Morbid Anatomy Museum
- Project: Morbid Anatomy Museum
- Design: Robert Kirkbride and Anthony Cohn
- Assistant: Andrew Broddle
- Location: Gowanus, Brooklyn, NY
- Date: 2014
- Contractor: J.A. Jennings
- Photography: Robert Kirkbride
Some projects evolve conceptually over many years, enabling their physical execution to be comparably swift. In the Morbid Anatomy Museum, designed with collaborator Anthony Cohn, our objective was to create a building-as-cabinet for a collection of anatomical curiosities, where knowledge that typically “slips through the cracks” is produced and exhibited. The commission for this adaptive reuse of a 4200 square foot 3-story industrial building in Gowanus was prompted by the Museum Board’s familiarity with my multimedia online book, Architecture and Memory, which reconstructs the educational and rhetorical uses of two Renaissance memory chambers.
The Morbid Anatomy Museum project offered an opportunity to exhibit the anatomical innards of a building that are typically hidden, and to plumb an intellectual history of creating, collecting and categorizing knowledge that has fascinated me for years. Twenty-four years earlier, I designed The Curiosity Shop as an exploration of collaborative knowledge fabrication and display for my Masters Thesis in Architecture. That theoretical project led to a full-scale installation at the Philadelphia Art Alliance and fueled my subsequent Ph.D. research. Immersion in medieval reliquaries, renaissance wunderkammern, and anatomical and memory theatres sharpened to a focus on the studioli of Federico da Montefeltro, leading to an opportunity to publish Architecture and Memory in an interactive digital format with Columbia University Press with support from the American Historical Association’s Gutenberg-e Prize.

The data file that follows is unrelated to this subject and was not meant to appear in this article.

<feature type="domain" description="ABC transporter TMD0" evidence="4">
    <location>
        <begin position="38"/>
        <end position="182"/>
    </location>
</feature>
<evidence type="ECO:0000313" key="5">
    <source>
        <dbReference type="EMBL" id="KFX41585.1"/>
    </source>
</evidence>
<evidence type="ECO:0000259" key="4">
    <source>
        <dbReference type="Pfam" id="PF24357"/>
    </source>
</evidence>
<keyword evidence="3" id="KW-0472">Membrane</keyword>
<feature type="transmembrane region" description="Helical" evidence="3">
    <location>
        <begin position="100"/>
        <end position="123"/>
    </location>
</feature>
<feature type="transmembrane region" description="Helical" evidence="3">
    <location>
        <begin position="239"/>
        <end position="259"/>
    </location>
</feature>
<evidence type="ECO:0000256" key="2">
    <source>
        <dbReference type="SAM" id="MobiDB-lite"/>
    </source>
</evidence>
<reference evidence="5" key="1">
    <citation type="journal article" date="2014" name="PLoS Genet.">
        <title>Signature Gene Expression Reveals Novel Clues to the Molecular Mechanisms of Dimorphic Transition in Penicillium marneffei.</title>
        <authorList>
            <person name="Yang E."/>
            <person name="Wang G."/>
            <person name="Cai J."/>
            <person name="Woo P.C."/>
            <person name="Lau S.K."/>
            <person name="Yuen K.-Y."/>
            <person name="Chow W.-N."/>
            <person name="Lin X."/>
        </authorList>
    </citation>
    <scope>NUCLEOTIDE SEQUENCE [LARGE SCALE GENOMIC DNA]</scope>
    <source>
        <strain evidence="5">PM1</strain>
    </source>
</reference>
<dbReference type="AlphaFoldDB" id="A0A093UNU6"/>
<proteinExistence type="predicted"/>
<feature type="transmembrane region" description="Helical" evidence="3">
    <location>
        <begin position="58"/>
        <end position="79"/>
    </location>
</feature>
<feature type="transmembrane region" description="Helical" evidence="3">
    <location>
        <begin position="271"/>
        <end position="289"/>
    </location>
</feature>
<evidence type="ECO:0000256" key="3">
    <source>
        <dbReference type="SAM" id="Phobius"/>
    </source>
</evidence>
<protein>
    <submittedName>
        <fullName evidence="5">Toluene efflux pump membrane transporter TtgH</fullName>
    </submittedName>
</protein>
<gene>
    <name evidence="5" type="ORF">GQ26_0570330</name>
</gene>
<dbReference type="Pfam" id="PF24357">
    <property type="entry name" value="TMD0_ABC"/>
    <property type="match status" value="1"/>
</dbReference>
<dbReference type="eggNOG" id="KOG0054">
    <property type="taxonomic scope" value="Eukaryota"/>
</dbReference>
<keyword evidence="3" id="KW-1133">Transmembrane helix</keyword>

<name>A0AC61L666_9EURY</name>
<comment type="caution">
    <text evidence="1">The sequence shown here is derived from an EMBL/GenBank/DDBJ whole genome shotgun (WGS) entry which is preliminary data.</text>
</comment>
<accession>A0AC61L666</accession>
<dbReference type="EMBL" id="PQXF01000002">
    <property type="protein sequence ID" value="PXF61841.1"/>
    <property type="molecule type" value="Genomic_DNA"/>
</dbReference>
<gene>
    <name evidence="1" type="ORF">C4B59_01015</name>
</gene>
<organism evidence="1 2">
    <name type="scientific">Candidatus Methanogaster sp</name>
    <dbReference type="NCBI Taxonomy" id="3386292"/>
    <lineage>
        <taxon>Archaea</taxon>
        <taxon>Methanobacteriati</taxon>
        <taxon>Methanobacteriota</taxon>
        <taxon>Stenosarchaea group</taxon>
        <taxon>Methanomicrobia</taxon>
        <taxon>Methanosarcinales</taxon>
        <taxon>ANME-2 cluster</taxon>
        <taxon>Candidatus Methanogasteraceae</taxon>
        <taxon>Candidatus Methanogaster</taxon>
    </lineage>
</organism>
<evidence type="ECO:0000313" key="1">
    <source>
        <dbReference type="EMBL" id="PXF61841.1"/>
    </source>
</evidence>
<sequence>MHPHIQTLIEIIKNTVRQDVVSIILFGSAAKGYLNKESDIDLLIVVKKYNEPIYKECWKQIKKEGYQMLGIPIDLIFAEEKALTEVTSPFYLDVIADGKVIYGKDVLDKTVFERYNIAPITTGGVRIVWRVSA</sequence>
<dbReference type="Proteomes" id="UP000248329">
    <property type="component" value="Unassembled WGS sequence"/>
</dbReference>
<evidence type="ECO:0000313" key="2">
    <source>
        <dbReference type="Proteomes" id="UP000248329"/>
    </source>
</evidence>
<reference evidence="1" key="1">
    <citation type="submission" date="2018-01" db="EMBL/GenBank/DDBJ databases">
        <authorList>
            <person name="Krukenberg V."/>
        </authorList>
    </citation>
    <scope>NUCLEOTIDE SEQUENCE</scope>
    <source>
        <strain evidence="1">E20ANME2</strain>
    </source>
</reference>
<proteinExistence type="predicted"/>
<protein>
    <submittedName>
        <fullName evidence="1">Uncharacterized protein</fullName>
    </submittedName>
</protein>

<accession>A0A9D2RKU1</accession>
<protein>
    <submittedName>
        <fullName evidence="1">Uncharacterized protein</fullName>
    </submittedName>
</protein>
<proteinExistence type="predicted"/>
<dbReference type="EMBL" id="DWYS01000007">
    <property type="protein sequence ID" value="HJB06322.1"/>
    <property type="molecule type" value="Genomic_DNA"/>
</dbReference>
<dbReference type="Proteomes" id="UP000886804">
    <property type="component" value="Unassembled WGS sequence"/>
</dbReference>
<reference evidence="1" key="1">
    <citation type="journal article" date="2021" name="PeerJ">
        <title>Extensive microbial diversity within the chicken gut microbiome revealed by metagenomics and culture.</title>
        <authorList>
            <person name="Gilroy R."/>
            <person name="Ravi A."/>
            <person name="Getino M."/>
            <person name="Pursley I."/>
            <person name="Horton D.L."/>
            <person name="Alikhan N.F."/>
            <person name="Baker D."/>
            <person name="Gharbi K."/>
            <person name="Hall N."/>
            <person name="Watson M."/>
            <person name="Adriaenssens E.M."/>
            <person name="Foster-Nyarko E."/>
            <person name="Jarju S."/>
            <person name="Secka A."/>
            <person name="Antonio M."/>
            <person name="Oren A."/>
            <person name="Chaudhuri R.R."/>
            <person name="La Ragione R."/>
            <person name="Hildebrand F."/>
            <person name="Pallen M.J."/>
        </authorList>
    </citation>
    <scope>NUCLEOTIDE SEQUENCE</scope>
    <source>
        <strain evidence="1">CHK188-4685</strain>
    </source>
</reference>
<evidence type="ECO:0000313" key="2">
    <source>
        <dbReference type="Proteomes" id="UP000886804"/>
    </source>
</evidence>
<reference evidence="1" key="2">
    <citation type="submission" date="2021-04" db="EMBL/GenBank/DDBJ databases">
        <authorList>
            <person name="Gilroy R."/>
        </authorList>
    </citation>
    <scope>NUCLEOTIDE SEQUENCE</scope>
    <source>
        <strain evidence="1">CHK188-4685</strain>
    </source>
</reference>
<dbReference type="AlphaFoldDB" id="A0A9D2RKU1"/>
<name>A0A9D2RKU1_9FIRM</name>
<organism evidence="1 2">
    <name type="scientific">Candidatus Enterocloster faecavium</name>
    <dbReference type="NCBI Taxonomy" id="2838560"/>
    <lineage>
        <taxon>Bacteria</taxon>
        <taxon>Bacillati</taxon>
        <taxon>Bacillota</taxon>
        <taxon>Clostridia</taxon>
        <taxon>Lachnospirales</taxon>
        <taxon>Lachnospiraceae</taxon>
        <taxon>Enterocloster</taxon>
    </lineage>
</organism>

A quarter of a century later, The Curiosity Shop met its ideal clients in the Morbid Anatomy Museum and its director, Joanna Ebenstein. In uncanny resemblance to the earlier project, the program includes a research library and permanent collection of anatomical curiosities, an exhibition gallery, a lecture space and workshop, and a café with retail. The Museum, which was completed in five months start to finish, has been featured in The Guardian, The New York Times, the London Financial Times, the Washington Post, and The Architect’s Newspaper, and was recently ranked by The Awl as one of New York City’s top museums.